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Via New Scientist:

It's relatively well understood how the first fish began to move on landMovie Camera and breathe in air, but how vertebrates switched from feeding via suction to evolve a tongue remains unclear. Seeking an answer, Krijn Michel at the University of Antwerp in Belgium and his colleagues looked to the mudskipper.

They captured high-speed X-ray footage of Atlantic mudskippers (Periophthalmus barbarus) out of water pouncing and chowing down on pieces of brown shrimp. The move takes less than half a second but, slowed down 50 times, they spotted that mudskippers carry water in their mouths, which they spit forwards to help grab food then suck it back to swallow, mimicking the action of a tongue.

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guppies jump science fish - 7401160448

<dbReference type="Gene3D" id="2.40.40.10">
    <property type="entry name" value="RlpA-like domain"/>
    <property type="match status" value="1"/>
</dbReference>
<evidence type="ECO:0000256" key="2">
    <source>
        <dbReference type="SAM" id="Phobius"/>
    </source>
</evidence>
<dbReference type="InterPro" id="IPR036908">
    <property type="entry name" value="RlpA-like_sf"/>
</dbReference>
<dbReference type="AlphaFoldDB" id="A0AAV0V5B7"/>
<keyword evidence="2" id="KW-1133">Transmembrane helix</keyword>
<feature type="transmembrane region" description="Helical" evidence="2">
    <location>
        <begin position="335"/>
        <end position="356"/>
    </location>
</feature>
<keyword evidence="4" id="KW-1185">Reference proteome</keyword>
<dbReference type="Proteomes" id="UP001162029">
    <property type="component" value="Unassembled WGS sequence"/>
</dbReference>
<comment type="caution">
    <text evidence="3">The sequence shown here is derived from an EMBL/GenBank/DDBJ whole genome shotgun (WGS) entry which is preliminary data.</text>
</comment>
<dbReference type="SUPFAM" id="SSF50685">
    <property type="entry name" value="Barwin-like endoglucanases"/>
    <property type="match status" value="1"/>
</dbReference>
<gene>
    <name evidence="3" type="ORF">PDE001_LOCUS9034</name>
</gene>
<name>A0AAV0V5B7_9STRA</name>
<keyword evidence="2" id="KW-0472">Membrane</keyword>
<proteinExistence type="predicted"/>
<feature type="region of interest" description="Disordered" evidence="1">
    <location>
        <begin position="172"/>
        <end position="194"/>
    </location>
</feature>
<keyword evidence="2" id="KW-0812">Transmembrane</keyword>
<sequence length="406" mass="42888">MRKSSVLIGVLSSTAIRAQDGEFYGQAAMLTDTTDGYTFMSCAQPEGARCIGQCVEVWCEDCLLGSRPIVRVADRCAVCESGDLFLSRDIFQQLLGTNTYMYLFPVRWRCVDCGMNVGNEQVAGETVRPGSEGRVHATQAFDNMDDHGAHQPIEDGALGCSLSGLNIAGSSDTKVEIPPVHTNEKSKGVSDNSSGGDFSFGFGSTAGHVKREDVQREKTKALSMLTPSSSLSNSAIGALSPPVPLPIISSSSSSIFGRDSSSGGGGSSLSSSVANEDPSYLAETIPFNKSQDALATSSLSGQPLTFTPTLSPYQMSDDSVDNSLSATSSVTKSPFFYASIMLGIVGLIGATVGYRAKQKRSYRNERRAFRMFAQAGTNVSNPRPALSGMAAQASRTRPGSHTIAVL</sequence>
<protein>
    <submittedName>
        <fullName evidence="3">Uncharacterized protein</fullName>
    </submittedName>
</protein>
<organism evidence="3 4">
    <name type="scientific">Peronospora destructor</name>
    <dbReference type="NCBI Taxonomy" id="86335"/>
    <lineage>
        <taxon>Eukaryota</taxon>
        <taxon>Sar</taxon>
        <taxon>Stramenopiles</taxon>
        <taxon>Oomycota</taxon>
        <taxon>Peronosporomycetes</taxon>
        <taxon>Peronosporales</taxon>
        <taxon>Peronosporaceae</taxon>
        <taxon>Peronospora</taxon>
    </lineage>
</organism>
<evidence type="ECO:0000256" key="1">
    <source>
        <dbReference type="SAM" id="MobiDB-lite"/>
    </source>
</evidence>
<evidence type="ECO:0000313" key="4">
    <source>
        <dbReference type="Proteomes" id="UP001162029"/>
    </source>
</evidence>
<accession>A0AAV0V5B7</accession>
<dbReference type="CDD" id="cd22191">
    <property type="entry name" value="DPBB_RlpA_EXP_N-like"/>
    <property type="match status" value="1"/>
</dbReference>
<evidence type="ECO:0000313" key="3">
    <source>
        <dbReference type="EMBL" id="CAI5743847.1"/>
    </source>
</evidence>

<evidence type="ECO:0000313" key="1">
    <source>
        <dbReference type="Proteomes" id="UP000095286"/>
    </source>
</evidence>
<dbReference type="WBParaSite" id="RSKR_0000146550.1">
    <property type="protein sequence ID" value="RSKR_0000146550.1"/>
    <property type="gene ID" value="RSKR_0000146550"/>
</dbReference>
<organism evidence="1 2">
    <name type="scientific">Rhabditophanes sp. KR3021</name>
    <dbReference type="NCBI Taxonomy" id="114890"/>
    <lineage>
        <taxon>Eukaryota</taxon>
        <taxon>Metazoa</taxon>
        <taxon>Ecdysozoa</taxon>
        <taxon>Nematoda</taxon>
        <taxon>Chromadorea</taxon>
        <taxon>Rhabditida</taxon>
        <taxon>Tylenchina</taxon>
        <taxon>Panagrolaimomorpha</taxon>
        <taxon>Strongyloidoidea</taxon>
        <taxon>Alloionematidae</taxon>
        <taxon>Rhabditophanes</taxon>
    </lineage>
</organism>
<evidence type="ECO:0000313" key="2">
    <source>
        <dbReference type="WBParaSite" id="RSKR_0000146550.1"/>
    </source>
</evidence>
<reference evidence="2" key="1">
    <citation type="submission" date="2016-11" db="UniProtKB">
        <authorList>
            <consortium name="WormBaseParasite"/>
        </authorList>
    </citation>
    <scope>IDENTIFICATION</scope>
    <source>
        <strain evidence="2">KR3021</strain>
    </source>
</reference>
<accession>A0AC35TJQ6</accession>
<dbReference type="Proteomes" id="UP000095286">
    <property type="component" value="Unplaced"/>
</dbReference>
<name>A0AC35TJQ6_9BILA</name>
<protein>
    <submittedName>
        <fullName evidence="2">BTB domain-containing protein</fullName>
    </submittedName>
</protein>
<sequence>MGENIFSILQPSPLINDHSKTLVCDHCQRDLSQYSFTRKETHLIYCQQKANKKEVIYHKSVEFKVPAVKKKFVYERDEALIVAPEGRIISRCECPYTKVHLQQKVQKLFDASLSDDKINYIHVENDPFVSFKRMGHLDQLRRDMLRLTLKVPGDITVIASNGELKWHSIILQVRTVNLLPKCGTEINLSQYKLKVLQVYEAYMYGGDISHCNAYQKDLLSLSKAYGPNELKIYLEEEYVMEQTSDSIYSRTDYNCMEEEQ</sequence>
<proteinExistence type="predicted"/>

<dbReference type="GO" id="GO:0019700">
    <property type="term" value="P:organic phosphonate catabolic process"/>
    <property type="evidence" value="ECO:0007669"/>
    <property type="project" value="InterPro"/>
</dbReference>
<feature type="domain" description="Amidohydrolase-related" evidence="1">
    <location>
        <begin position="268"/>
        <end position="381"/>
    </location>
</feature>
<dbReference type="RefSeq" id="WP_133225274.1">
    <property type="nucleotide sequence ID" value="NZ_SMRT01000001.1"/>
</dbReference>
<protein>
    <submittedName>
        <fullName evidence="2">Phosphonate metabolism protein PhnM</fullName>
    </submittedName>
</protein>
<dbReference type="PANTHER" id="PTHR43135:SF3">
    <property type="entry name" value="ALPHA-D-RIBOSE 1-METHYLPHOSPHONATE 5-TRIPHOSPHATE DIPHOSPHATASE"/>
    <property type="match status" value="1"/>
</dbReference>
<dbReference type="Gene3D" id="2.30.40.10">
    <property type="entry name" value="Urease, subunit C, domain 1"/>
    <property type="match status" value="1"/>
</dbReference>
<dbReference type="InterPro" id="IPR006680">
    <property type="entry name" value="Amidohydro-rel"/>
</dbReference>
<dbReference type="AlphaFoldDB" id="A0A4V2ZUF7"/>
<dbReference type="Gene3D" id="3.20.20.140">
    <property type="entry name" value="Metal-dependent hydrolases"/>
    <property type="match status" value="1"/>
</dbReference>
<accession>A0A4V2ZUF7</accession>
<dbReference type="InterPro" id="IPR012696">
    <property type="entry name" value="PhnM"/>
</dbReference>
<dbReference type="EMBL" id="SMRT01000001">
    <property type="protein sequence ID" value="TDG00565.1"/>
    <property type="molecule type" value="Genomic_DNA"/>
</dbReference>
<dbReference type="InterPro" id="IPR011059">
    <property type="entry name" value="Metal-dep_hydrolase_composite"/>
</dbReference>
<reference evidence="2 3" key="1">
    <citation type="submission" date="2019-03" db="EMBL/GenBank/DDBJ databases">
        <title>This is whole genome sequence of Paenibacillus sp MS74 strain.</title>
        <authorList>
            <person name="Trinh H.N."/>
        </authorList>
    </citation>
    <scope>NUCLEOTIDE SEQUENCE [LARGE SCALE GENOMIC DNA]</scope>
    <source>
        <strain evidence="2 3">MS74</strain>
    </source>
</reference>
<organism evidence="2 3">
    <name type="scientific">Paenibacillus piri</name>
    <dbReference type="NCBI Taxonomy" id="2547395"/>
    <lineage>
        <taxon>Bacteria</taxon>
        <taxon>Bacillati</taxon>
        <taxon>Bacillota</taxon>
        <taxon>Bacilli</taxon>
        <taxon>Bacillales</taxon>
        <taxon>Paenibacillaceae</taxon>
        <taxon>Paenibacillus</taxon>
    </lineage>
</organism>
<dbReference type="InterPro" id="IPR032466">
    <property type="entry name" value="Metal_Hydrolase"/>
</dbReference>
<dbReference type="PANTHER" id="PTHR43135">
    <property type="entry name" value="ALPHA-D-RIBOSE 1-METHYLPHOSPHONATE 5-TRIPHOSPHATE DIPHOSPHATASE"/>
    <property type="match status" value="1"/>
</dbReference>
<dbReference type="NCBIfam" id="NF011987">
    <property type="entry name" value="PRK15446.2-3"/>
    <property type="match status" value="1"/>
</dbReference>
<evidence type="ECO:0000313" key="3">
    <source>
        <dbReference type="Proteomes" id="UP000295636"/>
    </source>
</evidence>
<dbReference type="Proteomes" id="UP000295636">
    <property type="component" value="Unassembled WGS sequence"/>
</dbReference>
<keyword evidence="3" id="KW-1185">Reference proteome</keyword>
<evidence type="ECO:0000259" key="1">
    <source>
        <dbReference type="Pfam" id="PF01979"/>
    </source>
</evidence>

Via MNN
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Soares and her colleagues used high-speed cameras to film a group of nine male guppies from the island of Trinidad. Their research, published online April 16 in the journal PLOS ONE, suggests wild guppies use their curious jumping ability as a way to spread the species away from an original habitat, to a new place with fewer predators. In other words, jumping likely serves a crucial evolutionary function for guppies.
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